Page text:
Silk carrier rods

Have you ever used silk carrier rods in your work? They’re a by product of the silk industry. As silk is reeled off the cocoons small deposits are left behind on the rods which has to be cut off. Due to the serecin in the silk the rods usually retain their cyclindrical shape. After soaking you can split the rods into layers and add into your felt. They dye beautifully, can be used in creative textile and one lady has even told me she spins with them. I think that last one may be beyond me.

Silk is becoming harder to source and the last consignment of silk carrier rods to Adelaide Walker weren’t as cylindrical and straight as previous lots.

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Now I soak and peel mine but a customer really wanted to use them to represent figures in her work so needed the more rigid shape. As the sericin is still present I didn’t see why they couldn’t be reshaped. I quickly came to the conclusion that I needed something around which to form the shape – a knitting needle.

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The rod was soaked for 10 minutes first but I think I’d probably have got away with wetting it down well or soaking for only 2 minutes. Wet and floppy, it wouldn’t stay on the needle so I used a little sewing thread just to keep it in place. It wasn’t wrapped tightly and the thread wasn’t even knotted it just kept it in place during drying.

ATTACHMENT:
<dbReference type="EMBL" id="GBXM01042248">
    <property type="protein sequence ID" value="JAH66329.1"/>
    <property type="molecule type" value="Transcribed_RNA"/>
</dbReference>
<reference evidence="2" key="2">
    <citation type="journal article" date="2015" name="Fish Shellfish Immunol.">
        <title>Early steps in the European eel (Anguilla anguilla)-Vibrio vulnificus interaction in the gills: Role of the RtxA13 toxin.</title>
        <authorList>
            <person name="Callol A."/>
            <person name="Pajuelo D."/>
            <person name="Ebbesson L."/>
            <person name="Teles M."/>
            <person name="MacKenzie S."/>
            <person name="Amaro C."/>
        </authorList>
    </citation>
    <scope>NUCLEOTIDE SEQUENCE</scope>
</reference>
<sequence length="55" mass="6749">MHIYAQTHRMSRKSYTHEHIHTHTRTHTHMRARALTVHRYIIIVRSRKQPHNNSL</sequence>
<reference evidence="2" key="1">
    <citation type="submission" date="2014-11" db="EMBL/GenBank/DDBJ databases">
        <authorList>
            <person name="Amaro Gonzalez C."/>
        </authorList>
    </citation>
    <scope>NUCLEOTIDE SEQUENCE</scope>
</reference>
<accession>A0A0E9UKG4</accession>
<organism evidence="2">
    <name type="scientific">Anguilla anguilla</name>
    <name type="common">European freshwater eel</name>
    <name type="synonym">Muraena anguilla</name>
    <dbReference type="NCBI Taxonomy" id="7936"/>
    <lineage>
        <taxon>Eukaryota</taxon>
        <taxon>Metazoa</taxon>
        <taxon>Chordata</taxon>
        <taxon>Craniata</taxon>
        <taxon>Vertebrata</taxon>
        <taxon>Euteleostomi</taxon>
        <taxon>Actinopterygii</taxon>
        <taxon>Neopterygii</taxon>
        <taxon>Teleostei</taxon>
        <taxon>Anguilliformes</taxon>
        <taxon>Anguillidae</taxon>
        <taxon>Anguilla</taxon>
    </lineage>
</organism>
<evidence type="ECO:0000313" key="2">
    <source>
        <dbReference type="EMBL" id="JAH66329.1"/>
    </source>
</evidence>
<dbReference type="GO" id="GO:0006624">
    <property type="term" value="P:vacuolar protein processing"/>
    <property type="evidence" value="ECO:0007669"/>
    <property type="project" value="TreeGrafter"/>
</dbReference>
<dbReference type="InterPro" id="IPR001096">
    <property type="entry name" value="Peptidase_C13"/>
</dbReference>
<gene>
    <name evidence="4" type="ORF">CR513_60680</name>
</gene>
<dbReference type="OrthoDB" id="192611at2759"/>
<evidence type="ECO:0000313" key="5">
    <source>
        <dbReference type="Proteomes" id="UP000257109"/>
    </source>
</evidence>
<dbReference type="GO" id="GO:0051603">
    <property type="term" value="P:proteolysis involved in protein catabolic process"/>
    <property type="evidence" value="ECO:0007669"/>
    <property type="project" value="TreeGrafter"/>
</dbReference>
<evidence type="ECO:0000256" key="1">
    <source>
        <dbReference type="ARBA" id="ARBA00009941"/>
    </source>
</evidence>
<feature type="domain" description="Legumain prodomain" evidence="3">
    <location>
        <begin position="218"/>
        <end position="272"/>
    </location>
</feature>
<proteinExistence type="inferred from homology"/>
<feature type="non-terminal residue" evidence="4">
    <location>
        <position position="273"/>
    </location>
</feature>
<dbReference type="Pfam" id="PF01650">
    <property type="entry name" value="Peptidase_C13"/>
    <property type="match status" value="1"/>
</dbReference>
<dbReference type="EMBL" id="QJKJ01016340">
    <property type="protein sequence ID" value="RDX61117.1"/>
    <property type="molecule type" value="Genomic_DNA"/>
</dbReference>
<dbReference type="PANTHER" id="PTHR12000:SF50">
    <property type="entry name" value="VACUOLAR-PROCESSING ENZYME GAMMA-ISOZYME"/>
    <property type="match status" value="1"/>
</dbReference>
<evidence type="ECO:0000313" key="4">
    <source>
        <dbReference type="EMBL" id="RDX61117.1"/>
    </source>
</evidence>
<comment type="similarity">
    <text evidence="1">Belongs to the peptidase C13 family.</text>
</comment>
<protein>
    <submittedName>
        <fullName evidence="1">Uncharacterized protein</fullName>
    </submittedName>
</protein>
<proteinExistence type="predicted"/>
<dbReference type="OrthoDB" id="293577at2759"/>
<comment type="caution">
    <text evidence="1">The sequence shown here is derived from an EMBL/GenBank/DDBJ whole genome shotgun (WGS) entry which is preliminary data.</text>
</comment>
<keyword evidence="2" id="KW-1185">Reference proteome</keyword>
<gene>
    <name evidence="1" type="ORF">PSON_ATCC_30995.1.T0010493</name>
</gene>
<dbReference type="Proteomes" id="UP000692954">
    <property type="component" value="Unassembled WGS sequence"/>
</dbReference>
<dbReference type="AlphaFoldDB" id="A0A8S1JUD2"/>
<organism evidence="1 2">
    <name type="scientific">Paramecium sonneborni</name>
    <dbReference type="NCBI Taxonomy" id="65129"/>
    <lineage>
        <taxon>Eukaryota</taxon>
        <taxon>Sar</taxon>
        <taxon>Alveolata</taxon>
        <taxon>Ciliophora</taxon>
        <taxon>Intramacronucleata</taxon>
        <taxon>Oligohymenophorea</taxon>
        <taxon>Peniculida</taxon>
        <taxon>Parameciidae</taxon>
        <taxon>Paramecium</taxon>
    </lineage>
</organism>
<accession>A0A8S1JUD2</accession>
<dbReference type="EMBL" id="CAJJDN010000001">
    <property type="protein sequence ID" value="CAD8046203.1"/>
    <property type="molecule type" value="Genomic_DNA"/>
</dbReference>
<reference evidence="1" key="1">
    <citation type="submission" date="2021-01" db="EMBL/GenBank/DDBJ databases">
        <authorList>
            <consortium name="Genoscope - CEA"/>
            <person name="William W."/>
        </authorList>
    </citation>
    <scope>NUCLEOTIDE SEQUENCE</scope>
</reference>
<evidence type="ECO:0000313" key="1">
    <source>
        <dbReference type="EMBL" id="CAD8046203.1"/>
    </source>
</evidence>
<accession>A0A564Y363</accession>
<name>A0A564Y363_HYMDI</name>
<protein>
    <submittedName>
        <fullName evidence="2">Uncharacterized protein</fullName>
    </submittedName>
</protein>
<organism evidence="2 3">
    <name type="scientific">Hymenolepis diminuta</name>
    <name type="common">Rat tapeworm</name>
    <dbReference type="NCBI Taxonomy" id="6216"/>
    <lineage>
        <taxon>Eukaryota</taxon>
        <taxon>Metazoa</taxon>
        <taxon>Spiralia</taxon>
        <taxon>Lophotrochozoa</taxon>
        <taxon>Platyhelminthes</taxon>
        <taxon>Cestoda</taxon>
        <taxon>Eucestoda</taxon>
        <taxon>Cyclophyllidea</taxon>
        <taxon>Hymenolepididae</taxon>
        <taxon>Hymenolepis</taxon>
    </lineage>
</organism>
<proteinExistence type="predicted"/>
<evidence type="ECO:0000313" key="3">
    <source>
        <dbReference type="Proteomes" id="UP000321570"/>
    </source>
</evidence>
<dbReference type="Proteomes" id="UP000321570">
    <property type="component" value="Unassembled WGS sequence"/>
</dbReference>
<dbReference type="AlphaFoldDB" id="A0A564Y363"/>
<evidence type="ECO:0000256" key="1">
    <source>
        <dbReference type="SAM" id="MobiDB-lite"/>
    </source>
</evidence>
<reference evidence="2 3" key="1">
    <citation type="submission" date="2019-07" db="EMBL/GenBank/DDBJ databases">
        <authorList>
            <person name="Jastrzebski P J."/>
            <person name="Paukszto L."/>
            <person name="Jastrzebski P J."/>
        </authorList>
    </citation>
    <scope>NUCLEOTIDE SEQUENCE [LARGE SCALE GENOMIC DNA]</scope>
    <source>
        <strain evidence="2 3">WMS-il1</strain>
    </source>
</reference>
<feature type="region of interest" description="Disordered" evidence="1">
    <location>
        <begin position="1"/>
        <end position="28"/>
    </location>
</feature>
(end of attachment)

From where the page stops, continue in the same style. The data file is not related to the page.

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Hasn’t it worked well? Once dry, the rods slipped easily off the needle and are wonderfully straight and rigid. It leads me to believe I could have formed other shapes too and probably would if I could work out what to do with them afterwards.

3 Replies to “Silk carrier rods”

  1. Having seen this I am thinking I might try some copper/fuse wire to reshape mine……….

  2. I have silk carrier rods that are already dyed. Some are tube shaped and and others are completely flattened out. None of them have been teased apart. I bought them because of the colour and texture now I am wondering how I can incorporate them into felt and how durable they are. I would appreciate any advice or resources I can go to. Many thanks.

  3. If you soak them in water you will be able to peel the layers apart and lay them onto your wool base for felting.

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